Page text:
These days it’s rather hard to tell. Once you leave Newry, you’re only a few minutes away from the Republic. Tell tale signs are the road signs out the window. They will be written in Irish Gaelic and English in the Republic of Ireland. In Northern Ireland they will be written in English only. Also the distances in the Republic of Ireland are listed in kilometres, while in Northern Ireland we use miles. Apart from a slight accent change, currency change, you’d not really know what country of the two Irelands you were in. Arrival at Dundalk will confirm it for you – the station is in the Republic of Ireland and is written in both Irish Gaelic and English: Staisiun Dhun Dealgan/Dundalk Station.
Is the Belfast to Dublin train dangerous?
I’ll be honest and tell you that this is one of the least dangerous trains I have ever been on. It’s safe to relax on board. Just be mindful of your possessions as usual, but theft is rare on these trains. On one of my journeys in the 90s the train was stopped and delayed due to a bomb alert. Thankfully, those days appear to have passed us by.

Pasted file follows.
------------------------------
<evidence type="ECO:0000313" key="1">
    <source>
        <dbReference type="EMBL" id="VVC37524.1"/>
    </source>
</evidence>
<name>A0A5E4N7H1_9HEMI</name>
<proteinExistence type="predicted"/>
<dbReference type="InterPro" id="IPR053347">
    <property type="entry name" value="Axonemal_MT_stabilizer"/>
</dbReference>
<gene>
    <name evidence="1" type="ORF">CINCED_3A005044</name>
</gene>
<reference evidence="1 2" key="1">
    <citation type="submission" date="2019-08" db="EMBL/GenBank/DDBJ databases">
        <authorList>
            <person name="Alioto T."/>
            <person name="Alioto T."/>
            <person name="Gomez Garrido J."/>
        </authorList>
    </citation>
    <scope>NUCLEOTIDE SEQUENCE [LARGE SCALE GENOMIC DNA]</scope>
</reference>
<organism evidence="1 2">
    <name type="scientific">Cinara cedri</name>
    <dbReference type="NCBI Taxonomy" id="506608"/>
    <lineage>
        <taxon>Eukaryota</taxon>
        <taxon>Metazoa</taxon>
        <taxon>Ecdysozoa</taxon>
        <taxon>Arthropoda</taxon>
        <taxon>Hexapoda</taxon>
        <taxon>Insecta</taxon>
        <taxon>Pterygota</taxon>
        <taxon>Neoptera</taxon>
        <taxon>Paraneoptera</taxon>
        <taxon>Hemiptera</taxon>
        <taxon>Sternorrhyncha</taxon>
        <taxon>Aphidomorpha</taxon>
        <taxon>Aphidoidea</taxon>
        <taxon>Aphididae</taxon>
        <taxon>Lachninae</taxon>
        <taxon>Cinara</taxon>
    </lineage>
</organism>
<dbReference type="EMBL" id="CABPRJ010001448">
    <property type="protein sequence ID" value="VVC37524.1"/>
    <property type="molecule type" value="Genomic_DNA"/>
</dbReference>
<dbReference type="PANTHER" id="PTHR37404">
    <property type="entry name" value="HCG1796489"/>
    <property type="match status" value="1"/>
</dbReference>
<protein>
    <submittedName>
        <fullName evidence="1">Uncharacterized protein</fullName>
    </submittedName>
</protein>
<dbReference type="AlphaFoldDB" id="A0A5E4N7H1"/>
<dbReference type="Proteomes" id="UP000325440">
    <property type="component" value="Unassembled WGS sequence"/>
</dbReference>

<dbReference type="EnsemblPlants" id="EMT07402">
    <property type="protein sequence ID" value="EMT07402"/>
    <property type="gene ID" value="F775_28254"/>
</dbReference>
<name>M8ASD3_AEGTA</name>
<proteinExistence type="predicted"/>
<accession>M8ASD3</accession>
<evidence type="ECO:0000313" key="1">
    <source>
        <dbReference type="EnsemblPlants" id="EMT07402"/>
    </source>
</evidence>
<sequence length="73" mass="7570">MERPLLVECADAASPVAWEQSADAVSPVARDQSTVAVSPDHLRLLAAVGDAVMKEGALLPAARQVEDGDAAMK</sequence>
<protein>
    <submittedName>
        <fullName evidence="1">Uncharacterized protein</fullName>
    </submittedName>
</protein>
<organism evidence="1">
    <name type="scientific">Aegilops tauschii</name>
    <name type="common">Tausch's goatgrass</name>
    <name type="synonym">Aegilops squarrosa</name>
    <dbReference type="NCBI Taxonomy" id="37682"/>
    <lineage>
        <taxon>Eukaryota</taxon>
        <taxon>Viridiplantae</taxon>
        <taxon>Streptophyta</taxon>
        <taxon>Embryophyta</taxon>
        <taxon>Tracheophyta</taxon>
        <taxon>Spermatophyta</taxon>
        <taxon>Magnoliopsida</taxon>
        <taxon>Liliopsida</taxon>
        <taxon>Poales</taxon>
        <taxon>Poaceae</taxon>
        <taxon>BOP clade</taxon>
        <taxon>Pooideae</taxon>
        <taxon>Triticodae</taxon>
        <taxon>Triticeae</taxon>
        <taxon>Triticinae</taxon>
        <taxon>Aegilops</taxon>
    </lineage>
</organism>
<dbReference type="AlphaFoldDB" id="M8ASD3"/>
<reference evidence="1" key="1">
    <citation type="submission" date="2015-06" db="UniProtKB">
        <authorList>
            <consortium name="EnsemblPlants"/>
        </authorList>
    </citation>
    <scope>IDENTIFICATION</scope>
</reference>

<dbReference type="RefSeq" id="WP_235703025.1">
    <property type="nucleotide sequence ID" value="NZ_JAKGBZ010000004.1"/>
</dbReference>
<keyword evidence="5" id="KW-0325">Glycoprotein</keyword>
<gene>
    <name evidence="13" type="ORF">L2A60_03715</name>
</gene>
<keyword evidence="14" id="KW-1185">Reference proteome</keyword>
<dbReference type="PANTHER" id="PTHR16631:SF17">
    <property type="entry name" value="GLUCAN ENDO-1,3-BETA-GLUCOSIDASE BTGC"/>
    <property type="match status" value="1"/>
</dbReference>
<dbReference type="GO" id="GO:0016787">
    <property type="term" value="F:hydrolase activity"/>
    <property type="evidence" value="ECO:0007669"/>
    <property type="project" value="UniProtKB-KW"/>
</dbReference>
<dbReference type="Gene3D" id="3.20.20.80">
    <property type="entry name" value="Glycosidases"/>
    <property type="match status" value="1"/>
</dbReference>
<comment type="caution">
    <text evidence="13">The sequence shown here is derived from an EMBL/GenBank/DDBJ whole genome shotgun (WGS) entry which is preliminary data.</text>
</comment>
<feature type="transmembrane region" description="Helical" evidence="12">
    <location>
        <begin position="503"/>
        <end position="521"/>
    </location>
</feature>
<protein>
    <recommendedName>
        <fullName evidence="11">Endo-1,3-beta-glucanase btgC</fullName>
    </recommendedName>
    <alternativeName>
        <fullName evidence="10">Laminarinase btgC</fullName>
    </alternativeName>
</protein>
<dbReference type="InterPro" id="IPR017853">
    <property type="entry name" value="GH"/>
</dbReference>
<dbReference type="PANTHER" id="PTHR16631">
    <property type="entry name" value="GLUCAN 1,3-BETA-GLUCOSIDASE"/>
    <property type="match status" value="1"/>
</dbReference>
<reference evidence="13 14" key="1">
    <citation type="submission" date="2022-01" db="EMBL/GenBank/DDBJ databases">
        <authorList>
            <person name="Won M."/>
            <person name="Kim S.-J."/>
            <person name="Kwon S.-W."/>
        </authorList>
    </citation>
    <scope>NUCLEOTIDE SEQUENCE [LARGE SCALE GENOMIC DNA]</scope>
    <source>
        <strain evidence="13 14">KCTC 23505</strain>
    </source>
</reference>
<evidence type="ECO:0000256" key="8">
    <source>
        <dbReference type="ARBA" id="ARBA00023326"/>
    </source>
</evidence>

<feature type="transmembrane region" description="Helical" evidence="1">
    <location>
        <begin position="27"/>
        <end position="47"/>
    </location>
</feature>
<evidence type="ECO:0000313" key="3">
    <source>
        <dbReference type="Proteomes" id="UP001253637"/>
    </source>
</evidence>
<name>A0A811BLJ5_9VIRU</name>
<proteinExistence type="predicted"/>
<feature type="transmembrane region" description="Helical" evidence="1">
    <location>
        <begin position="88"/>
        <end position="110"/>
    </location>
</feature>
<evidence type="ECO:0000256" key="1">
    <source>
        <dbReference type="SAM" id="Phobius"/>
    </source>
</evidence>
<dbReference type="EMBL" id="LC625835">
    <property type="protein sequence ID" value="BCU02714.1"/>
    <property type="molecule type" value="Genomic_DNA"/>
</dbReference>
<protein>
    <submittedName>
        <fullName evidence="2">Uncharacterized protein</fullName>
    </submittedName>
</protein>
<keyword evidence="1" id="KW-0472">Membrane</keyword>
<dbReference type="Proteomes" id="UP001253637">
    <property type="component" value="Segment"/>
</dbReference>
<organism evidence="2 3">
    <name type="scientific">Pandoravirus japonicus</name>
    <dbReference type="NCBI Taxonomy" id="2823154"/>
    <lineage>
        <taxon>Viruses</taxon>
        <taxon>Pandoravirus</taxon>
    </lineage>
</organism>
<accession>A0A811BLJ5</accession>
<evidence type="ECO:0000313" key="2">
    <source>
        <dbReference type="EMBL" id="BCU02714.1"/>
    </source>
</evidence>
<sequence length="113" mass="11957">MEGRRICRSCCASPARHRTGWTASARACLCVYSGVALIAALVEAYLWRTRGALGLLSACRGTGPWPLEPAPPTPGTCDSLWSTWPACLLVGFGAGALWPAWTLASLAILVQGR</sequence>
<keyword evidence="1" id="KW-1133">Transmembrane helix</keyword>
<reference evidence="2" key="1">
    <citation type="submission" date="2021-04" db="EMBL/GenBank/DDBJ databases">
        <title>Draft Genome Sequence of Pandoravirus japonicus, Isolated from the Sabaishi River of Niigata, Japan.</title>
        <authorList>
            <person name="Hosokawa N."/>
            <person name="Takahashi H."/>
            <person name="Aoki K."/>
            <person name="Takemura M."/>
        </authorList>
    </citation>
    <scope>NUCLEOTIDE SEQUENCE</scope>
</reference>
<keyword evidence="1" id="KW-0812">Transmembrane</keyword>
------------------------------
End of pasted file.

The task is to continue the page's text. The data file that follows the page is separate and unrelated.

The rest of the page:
Any other tips?
Sit back and enjoy the view and make sure you have Euros in advance for when you get off at Connolly Station in Dublin. Whether it’s Northern Ireland or the Republic of Ireland you end up in, you will love it. Don’t forget your pint of Guinness. It’s more than just a stereotype…and when in Belfast make sure to visit the epic Titanic Museum, Windsor Park football stadium, the Oval Grounds, the Crown Bar and stay at either the most bombed hotel in the UK (the Europa) or the largest backpackers in Northern Ireland.